Portraits and artworks on the walls make a great difference when it comes to the atmosphere and psychological comfort you feel in a room. A room with naked walls would lack personal touch even when filled with design furniture. And a single image (of course, I am not talking about mass production here) can turn a boring home into a stylish one.
Some time ago we have talked about decorating your walls with photography. There are several ways of arranging photos (and other wall art) in a pleasing and coordinated way. It’s about balance and composition: depending on your taste and the room’s interior you may choose symmetric, asymmetric or eclectic approach.
When you plan to put a photo or a grouping of photos on a wall a question often arises: what kind of material and framing to use? Shall you have the photographs printed, matted and framed or do you prefer unframed photos mounted on canvas, aluminium (dibond) or plexiglas (acrylic)? There are several factors to consider here when you make this choice.
Matted and framed photographs are the classic way of photo presentation – it never gets out of style. Mat protects your art and serves a decorative and artistic purpose as well. It adds neutral space, a clear transition area between the photo and the frame. The image is thus separated from its surroundings and the viewer’s eye is drawn into the photograph. The neutral space leading your eyes and your attention to the image gives it a stronger presence. Even a small-size photo or painting would stand out when put in a large mat and frame.
Here are some points of attention:
First, of all, it is the size of the mat and the frame. Ideally, the mat should be at least twice as wide as the frame. Thicker frame normally requires a thicker mat.
Secondly, think about colour coordination. Mats are available in various colours but white and black ones are the most universal solution. They both let the colours in the image stand out. Black can be great for images with bright colours while off-white is the most neutral colour. It remains a classic choice for any photographs on any walls.
In some cases a coloured mat can add to the effect of your wall art piece and become part of the art. One can coordinate the colour of the mat with the tones present in the art piece itself or with the wall. In most situations you want to harmonise rather than use the dominant colours of the image or the exact tones of the wall. If you think of a coloured mat, then it’s a good idea to show the framer a snapshot of the room and to ask for his opinion.
Mats can also have a colored core (the inside of the mat board). For example, a white mat with black core would be perfect for black and white or for images with strong colors and contrast.
For a grouping of photos you usually want to use similar or compatible-looking frames. But you may also want to mingle various frame types or colour accents for an eclectic effect.
While matted images are classic, the unframed presentation can be called modern. We are talking about photos mounted on materials like aluminium (dibond), acrylic (plexiglas) and canvas, to name a few (dibond is usually my favourite here). The choice of material and finish needs a special talk. Here I will just mention that it depends on the photo (its style, colours, etc.) and the desired effect in a particular interior. An image of the same size would range from very light to very heavy depending on the material, and the costs would vary as well.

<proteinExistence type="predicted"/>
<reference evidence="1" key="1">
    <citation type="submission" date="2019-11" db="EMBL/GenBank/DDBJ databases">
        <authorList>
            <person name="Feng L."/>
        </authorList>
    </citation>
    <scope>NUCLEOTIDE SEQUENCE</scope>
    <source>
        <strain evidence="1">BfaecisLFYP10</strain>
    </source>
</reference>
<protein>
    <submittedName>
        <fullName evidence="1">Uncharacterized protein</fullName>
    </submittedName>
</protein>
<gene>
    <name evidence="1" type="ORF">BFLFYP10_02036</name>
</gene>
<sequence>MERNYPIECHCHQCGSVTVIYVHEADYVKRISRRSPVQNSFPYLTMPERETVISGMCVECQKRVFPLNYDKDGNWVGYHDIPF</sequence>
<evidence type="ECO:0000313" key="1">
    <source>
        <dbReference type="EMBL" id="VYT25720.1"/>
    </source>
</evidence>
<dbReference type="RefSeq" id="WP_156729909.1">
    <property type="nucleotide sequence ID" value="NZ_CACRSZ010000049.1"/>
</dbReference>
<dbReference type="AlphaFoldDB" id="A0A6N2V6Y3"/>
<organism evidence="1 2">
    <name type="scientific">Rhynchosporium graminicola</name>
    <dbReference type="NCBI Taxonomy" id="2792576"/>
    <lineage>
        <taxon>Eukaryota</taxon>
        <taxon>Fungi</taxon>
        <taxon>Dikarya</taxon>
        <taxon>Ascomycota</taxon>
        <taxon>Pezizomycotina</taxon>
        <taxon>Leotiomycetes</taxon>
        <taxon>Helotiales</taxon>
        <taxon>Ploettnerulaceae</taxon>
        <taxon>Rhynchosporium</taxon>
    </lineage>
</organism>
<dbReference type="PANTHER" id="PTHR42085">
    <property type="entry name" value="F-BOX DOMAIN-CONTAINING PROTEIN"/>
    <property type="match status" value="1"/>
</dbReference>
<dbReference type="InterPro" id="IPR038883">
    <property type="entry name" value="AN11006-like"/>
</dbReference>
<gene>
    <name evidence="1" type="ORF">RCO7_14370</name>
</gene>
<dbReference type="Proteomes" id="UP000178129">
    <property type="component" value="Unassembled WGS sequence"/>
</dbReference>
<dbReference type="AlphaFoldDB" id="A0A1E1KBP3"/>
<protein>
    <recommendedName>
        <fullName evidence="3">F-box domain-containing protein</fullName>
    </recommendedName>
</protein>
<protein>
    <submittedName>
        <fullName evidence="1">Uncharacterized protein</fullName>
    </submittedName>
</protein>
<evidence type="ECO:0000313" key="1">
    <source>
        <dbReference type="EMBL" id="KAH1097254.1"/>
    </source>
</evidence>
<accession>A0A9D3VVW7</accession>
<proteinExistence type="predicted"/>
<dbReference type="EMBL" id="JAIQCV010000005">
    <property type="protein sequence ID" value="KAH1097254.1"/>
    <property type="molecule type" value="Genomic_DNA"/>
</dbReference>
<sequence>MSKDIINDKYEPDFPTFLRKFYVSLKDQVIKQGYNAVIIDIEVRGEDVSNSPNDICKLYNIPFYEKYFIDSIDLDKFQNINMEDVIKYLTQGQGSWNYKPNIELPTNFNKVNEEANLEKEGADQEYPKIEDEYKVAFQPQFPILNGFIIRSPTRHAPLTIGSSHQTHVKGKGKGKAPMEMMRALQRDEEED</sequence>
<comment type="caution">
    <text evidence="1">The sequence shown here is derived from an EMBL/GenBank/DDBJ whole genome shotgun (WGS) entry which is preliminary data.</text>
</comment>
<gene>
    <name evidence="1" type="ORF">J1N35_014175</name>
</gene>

Matted image is like a window that draws your attention to another space, and unframed image has more directness and can create a sense of presence. It fits modern minimalistic interiors with large open space. It can be edgy and invites larger sizes than mats.
Matted photographs vs images mounted on aluminium or plexiglas add different style to the same interior.
Here is a comparison of the same photographs in mats and mounted on dibond.
When you order prints or think about the right spot to hang an existing artwork, then size is a very relative concept. It’s not enough to consider the dimensions of the wall itself. You must always take into account the distance from which one will usually view the image.
Just to give you an example. My husband and I recently moved to a new home. When decorating the wall 6 meters from our sofa we noticed that a 70×105 cm dibond we originally meant for this spot looked too modest. It went to another wall, and for this distance we have chosen a 125×190 cm fine art photo. This is just an example: the actual impression would vary per image.
Can one combine classic matted photos with modern and edgy dibonds or Plexiglas within the same room? Why not? Eclectic approach works for various interiors when done right!
These were just a few general points of attention. Choosing the right photographs, size, frame, and combining several photos in a perfect way is something I can help my clients with. Pre-visualization is important here, so I use special apps to produce simulations. You can see how your photos will look like on your wall and avoid mistakes. I am glad I can offer you this special service: it’s all about letting your photos shine to make you and your family happy day after day!
Curious about a portrait session with or a family and children reportage with a complementary personal wall design advise? Give me a call and tell me about your ideas!
Fine art photos from examples before can also be ordered: check out my fine art website (www.lifefixation.com) for these artworks and more.
Find out more about my photography workshops and one-on-one (live and distance) mentoring sessions.